Sexual harassment is an issue that can severely affect the public image and the profitability of any company. One of the largest and most profitable jewelry firms in the U.S., Sterling Jewelry, recently learned this lesson in a dramatic and public way. The parent company of Kay Jewelers® and Jared® the Galleria of Jewelry is currently facing a private class-action case that alleges a general atmosphere of sexual discrimination and harassment endemic throughout the organization.

Thousands of Employees Affected

The arbitration initially filed in 2008 by a relatively small group of women. It now encompasses the claims of 69,000 women and men who have signed on to the arbitration case since that time. The statements provided by these individuals include some disturbing allegations:

• Members of management allegedly solicited sexual favors as a condition of receiving raises or promotions.
• Stores under the Sterling Jewelry umbrella were scouted by managers at the company to identify women employees considered attractive.
• Inappropriate comments were made about women’s bodies in the workplace.
• Women were routinely paid less than their male colleagues, and men were promoted in preference to more qualified and experienced women in the workplace.
• Blatant sexual overtures and physical contact with female managers occurred regularly at the Sterling Jewelry annual managers meeting. No spouses were invited to attend this event.
• One employee reported that when she attempted to report unwanted sexual advances to the company, she was falsely accused of theft and terminated from her position.

Sterling Jewelry has denied these charges, insisting that the company has measures in place to address any complaints of sexual discrimination or harassment and that these steps have been used effectively to deal with any allegations of misconduct.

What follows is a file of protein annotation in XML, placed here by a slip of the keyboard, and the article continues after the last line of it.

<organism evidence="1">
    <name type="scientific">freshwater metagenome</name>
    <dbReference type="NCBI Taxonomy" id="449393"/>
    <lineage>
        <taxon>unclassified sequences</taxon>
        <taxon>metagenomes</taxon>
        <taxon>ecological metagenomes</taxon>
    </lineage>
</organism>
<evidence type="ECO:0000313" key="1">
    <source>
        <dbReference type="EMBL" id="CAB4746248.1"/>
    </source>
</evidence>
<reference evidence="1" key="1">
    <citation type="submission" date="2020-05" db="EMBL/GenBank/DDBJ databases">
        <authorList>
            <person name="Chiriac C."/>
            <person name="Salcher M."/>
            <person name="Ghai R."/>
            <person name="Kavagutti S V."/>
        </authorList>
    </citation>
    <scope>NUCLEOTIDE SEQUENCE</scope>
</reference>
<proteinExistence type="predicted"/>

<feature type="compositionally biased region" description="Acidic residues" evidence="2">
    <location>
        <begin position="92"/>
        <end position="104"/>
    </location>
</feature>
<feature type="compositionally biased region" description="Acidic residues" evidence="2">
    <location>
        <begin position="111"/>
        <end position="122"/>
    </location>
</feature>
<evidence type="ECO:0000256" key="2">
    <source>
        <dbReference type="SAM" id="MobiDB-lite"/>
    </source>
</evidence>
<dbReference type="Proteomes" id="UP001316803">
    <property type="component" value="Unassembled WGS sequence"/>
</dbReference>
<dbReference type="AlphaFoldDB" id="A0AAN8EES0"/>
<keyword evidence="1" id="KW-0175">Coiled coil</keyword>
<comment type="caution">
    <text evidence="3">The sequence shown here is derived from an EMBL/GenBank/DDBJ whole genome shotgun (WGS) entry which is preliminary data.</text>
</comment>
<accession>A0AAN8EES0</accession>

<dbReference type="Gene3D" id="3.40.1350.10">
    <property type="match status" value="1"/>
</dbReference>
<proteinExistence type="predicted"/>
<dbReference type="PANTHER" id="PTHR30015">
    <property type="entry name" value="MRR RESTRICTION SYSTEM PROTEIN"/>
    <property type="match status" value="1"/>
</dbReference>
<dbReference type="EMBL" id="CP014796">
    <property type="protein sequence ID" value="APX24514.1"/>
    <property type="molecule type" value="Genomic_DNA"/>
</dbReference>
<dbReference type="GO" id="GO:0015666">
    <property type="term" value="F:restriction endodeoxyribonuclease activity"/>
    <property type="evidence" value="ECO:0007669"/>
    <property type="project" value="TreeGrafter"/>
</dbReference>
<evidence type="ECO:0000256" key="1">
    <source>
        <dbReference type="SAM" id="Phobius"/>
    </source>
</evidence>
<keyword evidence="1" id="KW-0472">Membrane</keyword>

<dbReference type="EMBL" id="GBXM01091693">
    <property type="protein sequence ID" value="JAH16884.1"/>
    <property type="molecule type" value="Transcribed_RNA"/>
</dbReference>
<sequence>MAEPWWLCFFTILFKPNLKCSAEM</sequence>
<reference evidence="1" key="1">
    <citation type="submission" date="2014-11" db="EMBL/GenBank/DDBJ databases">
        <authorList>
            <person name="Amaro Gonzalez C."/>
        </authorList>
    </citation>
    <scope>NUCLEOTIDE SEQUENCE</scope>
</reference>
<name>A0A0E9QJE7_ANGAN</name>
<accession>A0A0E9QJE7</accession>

An Atmosphere of Secrecy

The employment agreement signed by staff members at Sterling Jewelry precludes the settling of work-related disputes in public courts. These cases must commence at arbitration, which virtually guarantees that both the accusations and the outcomes will remain safely away from the public eye. The release of documents relating to the case was negotiated over more than a year between reporters at the Washington Post, attorneys representing the complainants in the case and the legal team at Sterling Jewelry. It is still not clear why the arbitration has taken so long to resolve.

Damage to Corporate Reputation

Regardless of the eventual outcome of the arbitration case, the release of the sworn statements of some former and current employees has likely done permanent damage to the Sterling Jewelry brand as well as to its subsidiary companies. Since many of the customers in the jewelry industry are women, the public airing of these accusations is likely to have a lasting negative effect on sales for the companies under the Sterling Jewelry umbrella.

If you have been the victim of unwanted sexual advances or sexual harassment in the workplace, the legal team at Risman & Risman can provide you with the help you need to pursue your case in court. We will work with you to determine the most effective strategies to protect your legal rights and hold companies accountable for their actions. Call us at 212-233-6400 to set up a free consultation. We’re here to help.